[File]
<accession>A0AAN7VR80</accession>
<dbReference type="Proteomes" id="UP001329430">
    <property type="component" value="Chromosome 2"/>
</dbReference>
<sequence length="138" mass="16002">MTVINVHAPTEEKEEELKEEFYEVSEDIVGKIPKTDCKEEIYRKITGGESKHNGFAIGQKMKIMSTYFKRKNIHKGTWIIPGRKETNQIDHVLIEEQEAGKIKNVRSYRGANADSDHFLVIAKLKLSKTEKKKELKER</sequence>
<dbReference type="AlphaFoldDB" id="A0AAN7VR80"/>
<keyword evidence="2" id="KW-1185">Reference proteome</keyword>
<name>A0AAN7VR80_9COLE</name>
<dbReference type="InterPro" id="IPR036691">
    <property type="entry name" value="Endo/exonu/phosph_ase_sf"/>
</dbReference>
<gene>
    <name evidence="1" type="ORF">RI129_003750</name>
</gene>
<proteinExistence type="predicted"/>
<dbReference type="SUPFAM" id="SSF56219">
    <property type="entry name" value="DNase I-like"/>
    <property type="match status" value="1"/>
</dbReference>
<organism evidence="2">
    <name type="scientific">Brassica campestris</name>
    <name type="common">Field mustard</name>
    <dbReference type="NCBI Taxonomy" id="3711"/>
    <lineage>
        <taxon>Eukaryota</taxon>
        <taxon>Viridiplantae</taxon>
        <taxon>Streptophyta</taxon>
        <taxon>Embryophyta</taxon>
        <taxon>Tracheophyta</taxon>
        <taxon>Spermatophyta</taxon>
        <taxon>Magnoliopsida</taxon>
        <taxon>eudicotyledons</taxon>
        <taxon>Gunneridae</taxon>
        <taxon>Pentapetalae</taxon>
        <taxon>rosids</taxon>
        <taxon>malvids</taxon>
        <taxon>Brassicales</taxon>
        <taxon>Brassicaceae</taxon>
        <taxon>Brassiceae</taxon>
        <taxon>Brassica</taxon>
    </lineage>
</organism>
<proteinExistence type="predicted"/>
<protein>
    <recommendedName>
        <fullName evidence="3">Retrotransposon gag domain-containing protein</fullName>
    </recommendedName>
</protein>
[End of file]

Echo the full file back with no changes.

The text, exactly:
<accession>A0AAN7VR80</accession>
<dbReference type="Proteomes" id="UP001329430">
    <property type="component" value="Chromosome 2"/>
</dbReference>
<sequence length="138" mass="16002">MTVINVHAPTEEKEEELKEEFYEVSEDIVGKIPKTDCKEEIYRKITGGESKHNGFAIGQKMKIMSTYFKRKNIHKGTWIIPGRKETNQIDHVLIEEQEAGKIKNVRSYRGANADSDHFLVIAKLKLSKTEKKKELKER</sequence>
<dbReference type="AlphaFoldDB" id="A0AAN7VR80"/>
<keyword evidence="2" id="KW-1185">Reference proteome</keyword>
<name>A0AAN7VR80_9COLE</name>
<dbReference type="InterPro" id="IPR036691">
    <property type="entry name" value="Endo/exonu/phosph_ase_sf"/>
</dbReference>
<gene>
    <name evidence="1" type="ORF">RI129_003750</name>
</gene>
<proteinExistence type="predicted"/>
<dbReference type="SUPFAM" id="SSF56219">
    <property type="entry name" value="DNase I-like"/>
    <property type="match status" value="1"/>
</dbReference>
<organism evidence="2">
    <name type="scientific">Brassica campestris</name>
    <name type="common">Field mustard</name>
    <dbReference type="NCBI Taxonomy" id="3711"/>
    <lineage>
        <taxon>Eukaryota</taxon>
        <taxon>Viridiplantae</taxon>
        <taxon>Streptophyta</taxon>
        <taxon>Embryophyta</taxon>
        <taxon>Tracheophyta</taxon>
        <taxon>Spermatophyta</taxon>
        <taxon>Magnoliopsida</taxon>
        <taxon>eudicotyledons</taxon>
        <taxon>Gunneridae</taxon>
        <taxon>Pentapetalae</taxon>
        <taxon>rosids</taxon>
        <taxon>malvids</taxon>
        <taxon>Brassicales</taxon>
        <taxon>Brassicaceae</taxon>
        <taxon>Brassiceae</taxon>
        <taxon>Brassica</taxon>
    </lineage>
</organism>
<proteinExistence type="predicted"/>
<protein>
    <recommendedName>
        <fullName evidence="3">Retrotransposon gag domain-containing protein</fullName>
    </recommendedName>
</protein>